For the past 30 years, John’s Video Palace has been renting out “pure entertainment” to the people of Atascadero, offering them a couple of hours of escape from the real world.
“People come in here to take a break from reality, to watch something that couldn’t really happen, and then they have to go back out there,” said owner John Taft.
Taft’s enthusiasm for movies and for his customers are evident as soon as one walks through the front door.
“What movie can I help you find?” Taft asks with a smile. “Name any old move, I’ve got it.”
According to Taft, it’s that enthusiasm and commitment to making the video store experience fun and friendly that kept the business going throughout the years, especially during the heyday of Blockbuster Video (don’t say “the B word” around John!) when the giant corporation was driving mom and pop video stores out of business left and right. When John’s Video Palace first opened in 1988, it had 10 other competitors in town, but the numbers slowly dwindled and many of the small operations that couldn’t compete with the big guys turned to renting pornographic videos, Taft said.
“We’re not carrying that and we’re not supporting that,” Taft said. “People would come in here and say ‘You’re not carrying them? Then we’re supporting you.’”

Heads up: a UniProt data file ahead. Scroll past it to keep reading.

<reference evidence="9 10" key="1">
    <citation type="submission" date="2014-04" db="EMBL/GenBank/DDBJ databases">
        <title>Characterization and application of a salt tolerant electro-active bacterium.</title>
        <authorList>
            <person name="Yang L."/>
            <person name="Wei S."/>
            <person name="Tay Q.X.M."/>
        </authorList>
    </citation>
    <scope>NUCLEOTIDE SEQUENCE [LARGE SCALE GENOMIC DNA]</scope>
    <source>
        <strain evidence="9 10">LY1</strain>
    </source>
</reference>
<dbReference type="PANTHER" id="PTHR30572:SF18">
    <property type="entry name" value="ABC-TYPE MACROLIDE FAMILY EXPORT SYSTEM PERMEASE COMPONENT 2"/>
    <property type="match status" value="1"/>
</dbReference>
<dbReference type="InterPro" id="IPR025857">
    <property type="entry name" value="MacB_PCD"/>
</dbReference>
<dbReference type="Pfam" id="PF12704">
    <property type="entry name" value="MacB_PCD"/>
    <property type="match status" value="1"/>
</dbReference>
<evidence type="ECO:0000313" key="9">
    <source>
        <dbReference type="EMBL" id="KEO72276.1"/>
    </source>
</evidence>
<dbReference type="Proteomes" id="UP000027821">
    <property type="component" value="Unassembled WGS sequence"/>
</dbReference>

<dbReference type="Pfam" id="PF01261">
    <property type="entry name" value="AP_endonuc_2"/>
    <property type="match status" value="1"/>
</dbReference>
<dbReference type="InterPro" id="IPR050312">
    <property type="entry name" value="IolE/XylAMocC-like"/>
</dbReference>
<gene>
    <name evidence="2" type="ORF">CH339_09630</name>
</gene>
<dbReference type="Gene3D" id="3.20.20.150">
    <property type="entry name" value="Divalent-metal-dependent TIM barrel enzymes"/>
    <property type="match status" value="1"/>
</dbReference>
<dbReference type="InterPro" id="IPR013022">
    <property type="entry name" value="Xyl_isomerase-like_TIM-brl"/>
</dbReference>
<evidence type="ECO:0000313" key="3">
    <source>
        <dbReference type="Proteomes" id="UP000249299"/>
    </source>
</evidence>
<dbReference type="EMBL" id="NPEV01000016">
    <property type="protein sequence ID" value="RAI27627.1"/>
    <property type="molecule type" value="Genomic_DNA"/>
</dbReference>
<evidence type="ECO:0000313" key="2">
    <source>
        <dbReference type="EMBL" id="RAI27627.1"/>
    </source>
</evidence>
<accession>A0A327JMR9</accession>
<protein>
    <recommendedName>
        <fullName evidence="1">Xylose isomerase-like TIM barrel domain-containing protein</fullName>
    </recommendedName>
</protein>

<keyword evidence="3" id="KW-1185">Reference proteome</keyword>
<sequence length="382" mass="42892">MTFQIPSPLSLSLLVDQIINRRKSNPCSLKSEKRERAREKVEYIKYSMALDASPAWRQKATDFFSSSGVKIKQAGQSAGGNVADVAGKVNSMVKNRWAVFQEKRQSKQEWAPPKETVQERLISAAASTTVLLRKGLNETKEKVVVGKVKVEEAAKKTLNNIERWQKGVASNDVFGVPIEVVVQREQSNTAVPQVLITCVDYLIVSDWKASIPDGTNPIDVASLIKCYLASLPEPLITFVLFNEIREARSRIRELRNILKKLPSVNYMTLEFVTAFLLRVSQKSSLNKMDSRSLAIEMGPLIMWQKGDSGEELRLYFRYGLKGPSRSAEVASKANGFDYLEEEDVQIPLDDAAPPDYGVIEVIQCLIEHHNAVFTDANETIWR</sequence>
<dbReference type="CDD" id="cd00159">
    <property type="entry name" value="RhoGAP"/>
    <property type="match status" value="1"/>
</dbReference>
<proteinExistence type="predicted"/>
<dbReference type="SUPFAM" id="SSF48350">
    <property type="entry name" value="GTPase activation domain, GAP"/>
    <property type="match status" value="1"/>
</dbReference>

Most of the store’s customers these days consist of families with young children who can’t afford the cost of movie theater tickets, those who don’t have a good enough internet to stream movies and those who can’t find the movie they’re looking for online. And perhaps, from time to time, a younger couple on a date night looking for a bit of nostalgia.
“Online you only get your choice of a handful of movies,” he said. “We’re almost like a library now, like an old-fashioned thing. We’ve got all the old movies that nobody has anymore. Certain movies may only rent once a year, twice a year so that’s why Neflix and those guys don’t want them. They don’t want to carry them because they don’t make any money. They don’t care — we carry them.”
The store carries more than 6,000 older titles and they rent for $3 for two nights, a price that hasn’t changed in more than 20 years. Taft finally budged and raised the price of new releases from $3.50 to $3.95 recently, but refused to raise the price for library titles because he “likes to keep it old school.”
John’s Video Palace, located at 8120 El Camino Real, is open seven days per week, from 10 a.m. to 10 p.m. For more information, call 805-466-5525.